Tuesday, July 13, 2010

Twilight: The Franchise That Ate Feminism (The Guardian, UK)

Anyway, Bella's like totally in love with him, and it's this that justifies the sacrifice of her human life. After all, Edward has qualities to die for. His determination to protect Bella's best interests verges on the abusively controlling. In particular, unusually for a well-favoured suitor, he's prepared to contain his carnal urges lest their gratification harm his beloved.

A warm-blooded rival for Bella's affections is available. Like Edward, Jacob the werewolf wants only what's best for her, but he's not as handsome as Edward, so nuts to him. In a climactic argument, the two guys debate what's best for her. As they decide her future she sleeps between them, the epitome of submissive passivity.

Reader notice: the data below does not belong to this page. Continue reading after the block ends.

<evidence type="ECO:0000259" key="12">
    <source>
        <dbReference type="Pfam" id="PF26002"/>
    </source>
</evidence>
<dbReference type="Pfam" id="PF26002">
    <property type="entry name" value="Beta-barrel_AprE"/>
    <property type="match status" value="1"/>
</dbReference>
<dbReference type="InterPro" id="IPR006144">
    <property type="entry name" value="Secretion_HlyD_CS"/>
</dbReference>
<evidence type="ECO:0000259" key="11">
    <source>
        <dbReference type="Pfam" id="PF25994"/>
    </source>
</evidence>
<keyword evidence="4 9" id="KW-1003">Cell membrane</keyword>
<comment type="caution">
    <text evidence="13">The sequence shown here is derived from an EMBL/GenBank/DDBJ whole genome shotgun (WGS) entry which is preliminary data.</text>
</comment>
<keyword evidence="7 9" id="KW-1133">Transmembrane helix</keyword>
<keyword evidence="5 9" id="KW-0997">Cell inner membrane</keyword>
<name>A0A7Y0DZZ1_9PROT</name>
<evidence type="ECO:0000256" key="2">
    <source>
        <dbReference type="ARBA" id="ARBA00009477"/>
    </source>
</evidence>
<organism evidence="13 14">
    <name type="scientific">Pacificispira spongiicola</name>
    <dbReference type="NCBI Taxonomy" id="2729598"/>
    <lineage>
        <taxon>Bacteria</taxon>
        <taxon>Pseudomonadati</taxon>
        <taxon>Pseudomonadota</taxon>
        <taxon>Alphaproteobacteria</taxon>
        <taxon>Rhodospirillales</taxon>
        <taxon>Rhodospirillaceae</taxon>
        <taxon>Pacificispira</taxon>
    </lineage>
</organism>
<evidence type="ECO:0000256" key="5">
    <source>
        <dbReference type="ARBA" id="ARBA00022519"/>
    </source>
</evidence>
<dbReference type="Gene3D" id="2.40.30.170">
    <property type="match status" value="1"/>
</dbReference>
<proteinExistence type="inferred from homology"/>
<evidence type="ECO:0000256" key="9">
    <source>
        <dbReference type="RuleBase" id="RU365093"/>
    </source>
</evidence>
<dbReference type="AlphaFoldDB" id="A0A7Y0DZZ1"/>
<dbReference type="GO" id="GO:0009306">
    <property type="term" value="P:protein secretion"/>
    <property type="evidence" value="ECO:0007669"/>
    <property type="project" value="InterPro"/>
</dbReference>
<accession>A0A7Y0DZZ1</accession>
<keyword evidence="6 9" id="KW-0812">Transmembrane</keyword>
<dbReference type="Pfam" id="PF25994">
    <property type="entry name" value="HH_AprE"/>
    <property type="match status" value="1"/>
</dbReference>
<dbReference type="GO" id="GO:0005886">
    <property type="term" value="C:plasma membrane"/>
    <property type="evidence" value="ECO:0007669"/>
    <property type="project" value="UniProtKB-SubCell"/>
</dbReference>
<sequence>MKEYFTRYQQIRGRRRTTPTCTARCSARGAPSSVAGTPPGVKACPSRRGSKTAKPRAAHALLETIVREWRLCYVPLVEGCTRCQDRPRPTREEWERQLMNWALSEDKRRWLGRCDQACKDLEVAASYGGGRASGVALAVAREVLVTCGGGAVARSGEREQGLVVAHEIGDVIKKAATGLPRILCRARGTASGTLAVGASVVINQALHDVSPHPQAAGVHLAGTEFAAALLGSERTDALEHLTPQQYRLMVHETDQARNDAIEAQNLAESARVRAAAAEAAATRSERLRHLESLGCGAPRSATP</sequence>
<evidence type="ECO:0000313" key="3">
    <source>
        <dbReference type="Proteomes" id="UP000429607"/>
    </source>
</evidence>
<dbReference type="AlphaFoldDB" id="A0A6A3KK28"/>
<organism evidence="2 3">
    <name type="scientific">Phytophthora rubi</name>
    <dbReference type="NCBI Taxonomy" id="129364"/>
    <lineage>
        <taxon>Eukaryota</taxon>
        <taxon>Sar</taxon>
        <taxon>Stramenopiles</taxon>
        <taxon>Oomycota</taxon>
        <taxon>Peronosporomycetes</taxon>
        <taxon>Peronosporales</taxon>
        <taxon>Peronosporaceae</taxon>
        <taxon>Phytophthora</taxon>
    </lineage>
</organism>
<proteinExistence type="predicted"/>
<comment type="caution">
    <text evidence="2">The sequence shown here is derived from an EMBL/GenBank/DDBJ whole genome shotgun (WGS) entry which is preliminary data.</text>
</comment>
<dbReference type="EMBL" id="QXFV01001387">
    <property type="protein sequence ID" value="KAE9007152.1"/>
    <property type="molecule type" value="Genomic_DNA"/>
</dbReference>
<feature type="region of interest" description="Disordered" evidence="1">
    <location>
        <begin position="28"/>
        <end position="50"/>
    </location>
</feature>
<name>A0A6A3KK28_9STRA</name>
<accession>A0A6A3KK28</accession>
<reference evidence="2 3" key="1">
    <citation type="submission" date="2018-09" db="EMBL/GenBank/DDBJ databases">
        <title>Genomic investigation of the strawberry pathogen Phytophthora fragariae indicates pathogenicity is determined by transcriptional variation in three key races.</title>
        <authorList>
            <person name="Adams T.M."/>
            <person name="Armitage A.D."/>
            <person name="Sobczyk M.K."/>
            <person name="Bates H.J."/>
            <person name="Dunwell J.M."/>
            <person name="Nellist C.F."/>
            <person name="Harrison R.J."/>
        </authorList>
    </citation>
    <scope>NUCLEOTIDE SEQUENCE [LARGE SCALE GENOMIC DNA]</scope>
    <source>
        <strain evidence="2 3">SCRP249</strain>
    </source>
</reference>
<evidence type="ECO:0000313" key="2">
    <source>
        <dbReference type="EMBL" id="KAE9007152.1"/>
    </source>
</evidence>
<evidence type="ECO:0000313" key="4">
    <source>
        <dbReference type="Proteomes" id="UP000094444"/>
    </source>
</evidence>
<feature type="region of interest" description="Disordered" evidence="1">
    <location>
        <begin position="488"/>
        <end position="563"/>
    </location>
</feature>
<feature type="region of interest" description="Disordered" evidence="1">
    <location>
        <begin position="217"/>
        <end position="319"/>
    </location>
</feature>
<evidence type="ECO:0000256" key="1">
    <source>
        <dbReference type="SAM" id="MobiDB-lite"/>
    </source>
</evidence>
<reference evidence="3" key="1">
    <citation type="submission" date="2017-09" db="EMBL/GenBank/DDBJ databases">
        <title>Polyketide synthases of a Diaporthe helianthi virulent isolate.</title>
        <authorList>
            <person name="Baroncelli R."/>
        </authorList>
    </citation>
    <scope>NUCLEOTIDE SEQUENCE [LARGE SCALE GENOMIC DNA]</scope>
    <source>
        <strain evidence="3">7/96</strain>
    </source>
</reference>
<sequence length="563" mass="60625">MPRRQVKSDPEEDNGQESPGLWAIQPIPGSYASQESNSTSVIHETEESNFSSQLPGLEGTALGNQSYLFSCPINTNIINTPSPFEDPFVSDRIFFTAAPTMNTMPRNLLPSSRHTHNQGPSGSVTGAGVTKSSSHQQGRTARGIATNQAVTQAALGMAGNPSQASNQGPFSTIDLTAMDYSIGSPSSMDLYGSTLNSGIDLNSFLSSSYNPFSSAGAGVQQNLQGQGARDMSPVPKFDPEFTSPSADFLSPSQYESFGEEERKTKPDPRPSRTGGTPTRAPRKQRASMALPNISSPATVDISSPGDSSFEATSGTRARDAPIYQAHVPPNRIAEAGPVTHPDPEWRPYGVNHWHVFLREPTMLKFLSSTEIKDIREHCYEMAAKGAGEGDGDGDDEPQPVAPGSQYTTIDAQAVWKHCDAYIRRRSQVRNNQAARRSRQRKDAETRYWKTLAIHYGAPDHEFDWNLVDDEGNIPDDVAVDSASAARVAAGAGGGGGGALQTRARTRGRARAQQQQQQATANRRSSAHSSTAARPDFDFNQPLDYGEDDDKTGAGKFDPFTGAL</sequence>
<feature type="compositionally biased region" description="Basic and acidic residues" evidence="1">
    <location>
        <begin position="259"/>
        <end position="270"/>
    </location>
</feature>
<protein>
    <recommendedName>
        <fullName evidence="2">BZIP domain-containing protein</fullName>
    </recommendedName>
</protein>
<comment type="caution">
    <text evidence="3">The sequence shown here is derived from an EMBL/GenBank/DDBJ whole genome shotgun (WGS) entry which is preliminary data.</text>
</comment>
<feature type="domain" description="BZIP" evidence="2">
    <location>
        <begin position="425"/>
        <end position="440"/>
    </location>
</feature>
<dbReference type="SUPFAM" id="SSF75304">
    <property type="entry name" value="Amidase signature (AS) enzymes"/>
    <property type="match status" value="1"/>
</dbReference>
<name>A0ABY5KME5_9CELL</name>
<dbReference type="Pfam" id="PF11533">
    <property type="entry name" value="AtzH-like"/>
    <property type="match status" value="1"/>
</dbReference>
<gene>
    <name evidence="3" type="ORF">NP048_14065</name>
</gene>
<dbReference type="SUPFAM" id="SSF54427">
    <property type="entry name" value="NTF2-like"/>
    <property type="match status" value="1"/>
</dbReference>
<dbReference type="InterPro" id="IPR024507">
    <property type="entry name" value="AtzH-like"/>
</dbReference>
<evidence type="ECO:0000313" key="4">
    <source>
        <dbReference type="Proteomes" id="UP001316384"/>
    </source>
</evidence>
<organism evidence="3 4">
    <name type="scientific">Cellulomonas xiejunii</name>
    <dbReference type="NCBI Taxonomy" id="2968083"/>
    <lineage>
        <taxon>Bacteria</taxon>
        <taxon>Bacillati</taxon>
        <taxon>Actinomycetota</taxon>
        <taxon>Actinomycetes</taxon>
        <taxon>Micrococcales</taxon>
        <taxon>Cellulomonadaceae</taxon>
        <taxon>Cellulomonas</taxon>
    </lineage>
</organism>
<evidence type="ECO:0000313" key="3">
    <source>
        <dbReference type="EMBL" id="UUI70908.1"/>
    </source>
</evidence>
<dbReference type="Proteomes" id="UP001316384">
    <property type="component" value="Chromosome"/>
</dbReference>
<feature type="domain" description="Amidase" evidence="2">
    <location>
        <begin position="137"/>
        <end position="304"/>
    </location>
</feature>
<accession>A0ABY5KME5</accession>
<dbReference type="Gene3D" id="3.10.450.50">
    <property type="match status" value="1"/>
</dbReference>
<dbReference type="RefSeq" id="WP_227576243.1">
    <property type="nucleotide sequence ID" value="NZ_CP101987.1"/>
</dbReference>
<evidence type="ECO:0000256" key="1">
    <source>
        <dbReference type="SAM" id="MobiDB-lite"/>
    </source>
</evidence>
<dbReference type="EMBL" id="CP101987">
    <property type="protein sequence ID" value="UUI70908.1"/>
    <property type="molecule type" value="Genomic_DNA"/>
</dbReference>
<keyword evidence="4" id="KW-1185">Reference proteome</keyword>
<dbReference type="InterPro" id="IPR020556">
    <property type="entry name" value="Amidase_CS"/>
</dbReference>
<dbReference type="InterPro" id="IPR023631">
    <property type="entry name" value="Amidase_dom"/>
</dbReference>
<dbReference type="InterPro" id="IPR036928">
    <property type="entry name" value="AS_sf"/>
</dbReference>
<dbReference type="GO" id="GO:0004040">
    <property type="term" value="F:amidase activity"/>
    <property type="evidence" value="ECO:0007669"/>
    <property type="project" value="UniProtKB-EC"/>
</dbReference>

I will admit to reading the first book in this trilogy, and since I'm being honest, I will also admit that I didn't love it. Finally, I will admit that if I thought Robert Pattison was even remotely attractive, I may have been convinced to check out at least the first of the films. But I don't, so I didn't. But even after all those personal confessions, I understand it's appeal, and maybe if I were 15 I'd be gaga over the series, but alas, I am not. I wouldn't necessarily have made the connection to feminism that the article makes, but I think it's at least valid enough to consider.
Read the full article here.

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